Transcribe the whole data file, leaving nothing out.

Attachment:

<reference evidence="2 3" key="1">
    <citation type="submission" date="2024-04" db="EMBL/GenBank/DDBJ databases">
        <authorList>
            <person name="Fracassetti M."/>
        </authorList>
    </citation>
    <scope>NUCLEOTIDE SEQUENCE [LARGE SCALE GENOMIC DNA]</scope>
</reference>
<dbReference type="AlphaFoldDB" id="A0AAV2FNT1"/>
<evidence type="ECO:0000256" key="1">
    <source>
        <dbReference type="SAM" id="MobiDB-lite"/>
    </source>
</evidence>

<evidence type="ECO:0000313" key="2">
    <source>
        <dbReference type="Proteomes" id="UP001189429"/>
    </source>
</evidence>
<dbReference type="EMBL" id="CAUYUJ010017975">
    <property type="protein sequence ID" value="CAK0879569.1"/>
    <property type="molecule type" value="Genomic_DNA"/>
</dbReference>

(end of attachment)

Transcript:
<reference evidence="2 3" key="1">
    <citation type="submission" date="2024-04" db="EMBL/GenBank/DDBJ databases">
        <authorList>
            <person name="Fracassetti M."/>
        </authorList>
    </citation>
    <scope>NUCLEOTIDE SEQUENCE [LARGE SCALE GENOMIC DNA]</scope>
</reference>
<dbReference type="AlphaFoldDB" id="A0AAV2FNT1"/>
<evidence type="ECO:0000256" key="1">
    <source>
        <dbReference type="SAM" id="MobiDB-lite"/>
    </source>
</evidence>

<evidence type="ECO:0000313" key="2">
    <source>
        <dbReference type="Proteomes" id="UP001189429"/>
    </source>
</evidence>
<dbReference type="EMBL" id="CAUYUJ010017975">
    <property type="protein sequence ID" value="CAK0879569.1"/>
    <property type="molecule type" value="Genomic_DNA"/>
</dbReference>